When your child was younger, it was probably easy to find time to spend time with him or her. Between bathing and bedtime routines, homework and mealtimes, spending time with younger children is often built into the family routine. But once your child enters adolescence, it can be more difficult find that time. Your teen may be driving, working a part-time job, spending time with friends or engaging in sports or other extracurricular activities.
Why prioritize spending time with your teen?
The teenage years mark the period of time when your once highly-dependent child begins to seek out, and find, adult-levels of independence. It is often difficult to track down your teen at times, let alone find the time to hang out and talk. However, considerable research shows that spending time together has immense benefits. First, it just allows you to get to know the person your teen is becoming. Your child now likely has thoughts, feelings and perspectives on the world that they are more than happy to share if given the opportunity. In addition, spending time with your teen can help you identify areas of concern or struggle and intervene before the situation gets out of hand.
How to find the time to spend with your teen.
There are several ways to find even a few minutes at a time to spend with your teen. First, follow your child’s cues. Teenagers often reach out at the most unexpected, and often the most inconvenient, times. If at all possible, when your teen reaches out for that connection, stop and respond to your child. While this sounds easy, it is often difficult to step away from the mounting to-do list, but even a few minutes can mean the world to your teen.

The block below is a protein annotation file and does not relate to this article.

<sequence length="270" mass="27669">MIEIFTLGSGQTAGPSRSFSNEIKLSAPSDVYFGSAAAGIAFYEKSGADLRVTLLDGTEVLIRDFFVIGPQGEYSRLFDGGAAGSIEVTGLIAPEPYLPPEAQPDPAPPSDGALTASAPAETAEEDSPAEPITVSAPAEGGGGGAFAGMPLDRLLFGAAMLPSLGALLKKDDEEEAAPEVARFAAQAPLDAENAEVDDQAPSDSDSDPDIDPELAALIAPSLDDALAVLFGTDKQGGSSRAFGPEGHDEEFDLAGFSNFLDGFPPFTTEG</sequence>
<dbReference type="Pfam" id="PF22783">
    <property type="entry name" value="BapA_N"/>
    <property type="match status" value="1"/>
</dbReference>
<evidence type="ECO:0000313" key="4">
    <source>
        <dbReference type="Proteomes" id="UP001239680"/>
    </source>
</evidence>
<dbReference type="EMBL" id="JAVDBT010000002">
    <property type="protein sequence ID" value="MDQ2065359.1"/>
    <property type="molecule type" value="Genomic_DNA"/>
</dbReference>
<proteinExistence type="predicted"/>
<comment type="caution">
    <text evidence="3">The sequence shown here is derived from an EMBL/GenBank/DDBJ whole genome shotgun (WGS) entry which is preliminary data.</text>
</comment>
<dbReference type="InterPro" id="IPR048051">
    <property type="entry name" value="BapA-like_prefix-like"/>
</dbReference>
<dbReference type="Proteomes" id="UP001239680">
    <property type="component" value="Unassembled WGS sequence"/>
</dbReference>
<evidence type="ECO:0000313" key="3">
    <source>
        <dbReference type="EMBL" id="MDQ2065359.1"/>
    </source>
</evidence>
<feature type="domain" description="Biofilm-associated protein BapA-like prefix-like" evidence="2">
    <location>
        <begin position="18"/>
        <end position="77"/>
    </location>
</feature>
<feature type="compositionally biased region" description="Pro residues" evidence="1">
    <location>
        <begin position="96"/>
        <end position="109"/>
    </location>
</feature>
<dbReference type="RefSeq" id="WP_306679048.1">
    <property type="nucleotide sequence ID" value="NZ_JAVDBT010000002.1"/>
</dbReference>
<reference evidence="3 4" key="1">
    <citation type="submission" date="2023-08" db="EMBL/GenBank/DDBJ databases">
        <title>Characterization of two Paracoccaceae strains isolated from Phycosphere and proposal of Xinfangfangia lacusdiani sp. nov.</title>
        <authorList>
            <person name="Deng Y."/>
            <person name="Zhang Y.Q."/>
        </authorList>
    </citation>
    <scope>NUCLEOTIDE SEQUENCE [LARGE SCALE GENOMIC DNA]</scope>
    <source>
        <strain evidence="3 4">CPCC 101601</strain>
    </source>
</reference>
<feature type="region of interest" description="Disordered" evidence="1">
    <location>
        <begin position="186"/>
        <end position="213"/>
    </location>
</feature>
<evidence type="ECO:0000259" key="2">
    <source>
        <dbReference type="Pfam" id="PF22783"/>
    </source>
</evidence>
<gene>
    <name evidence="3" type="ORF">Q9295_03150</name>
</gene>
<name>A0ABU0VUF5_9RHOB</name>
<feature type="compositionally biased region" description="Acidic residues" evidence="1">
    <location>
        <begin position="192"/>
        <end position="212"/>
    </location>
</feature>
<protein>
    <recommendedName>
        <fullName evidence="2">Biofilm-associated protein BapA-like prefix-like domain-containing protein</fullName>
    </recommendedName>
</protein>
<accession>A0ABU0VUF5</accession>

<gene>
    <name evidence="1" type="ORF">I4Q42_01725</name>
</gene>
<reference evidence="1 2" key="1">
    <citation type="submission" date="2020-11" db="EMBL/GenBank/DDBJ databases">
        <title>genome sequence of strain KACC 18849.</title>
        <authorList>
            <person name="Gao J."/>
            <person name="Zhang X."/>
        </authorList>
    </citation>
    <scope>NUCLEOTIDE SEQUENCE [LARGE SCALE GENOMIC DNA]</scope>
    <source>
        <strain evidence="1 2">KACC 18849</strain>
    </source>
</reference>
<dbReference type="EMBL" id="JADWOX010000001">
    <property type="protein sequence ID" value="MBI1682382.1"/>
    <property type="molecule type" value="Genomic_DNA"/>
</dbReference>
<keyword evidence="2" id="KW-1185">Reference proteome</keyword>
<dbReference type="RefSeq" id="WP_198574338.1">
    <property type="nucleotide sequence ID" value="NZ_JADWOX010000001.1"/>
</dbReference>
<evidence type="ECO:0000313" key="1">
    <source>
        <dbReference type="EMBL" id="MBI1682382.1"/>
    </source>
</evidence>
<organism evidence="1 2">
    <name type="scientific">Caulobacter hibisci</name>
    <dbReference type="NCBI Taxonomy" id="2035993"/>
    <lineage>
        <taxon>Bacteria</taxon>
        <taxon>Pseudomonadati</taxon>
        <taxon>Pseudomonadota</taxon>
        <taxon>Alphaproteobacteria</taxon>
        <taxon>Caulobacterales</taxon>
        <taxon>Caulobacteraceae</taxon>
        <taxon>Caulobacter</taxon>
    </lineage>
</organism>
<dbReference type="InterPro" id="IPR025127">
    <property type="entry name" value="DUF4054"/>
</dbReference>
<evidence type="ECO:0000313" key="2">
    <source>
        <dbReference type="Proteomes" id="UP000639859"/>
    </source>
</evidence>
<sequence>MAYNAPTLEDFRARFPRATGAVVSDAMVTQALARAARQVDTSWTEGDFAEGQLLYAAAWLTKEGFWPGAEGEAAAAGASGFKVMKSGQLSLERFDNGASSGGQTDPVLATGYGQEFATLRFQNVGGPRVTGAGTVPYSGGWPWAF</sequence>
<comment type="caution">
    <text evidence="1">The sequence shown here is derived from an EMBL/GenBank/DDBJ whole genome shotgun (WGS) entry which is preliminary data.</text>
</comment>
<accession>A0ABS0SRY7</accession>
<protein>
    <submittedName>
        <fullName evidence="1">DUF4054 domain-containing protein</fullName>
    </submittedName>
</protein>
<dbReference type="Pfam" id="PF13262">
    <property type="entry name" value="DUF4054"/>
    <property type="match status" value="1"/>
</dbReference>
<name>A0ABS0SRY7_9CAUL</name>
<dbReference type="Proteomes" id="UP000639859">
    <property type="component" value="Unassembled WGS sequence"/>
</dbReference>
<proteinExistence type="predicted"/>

Another idea is to let your child teach you his or her hobby. Everyone loves feeling like they have something to offer. One of the best ways to interact with your teen is to engage yourself in activities that he or she is interested in. Ask to be shown how to do the activity and most likely, your child will be a very willing teacher.
Finally, have your child make a list of activities he or she would like to try with the family. It can be as simple as baking a new recipe or as complex as a vacation. Go through the list with him or her and schedule a time to complete as many of the activities as possible. Your years with your teen living in the same house are probably winding down, and now is a great time to complete a “family bucket list.”
Are you having difficulty parenting your struggling teen despite your best efforts to attempt to connect with him or her? If so, please give us a call today for a free consultation. We would love to work with you to find the best treatment plan for your teen. We believe all teens can thrive if they are given the right help, and so we offer our services at no cost to you. Call us today to get your teen back on the right track.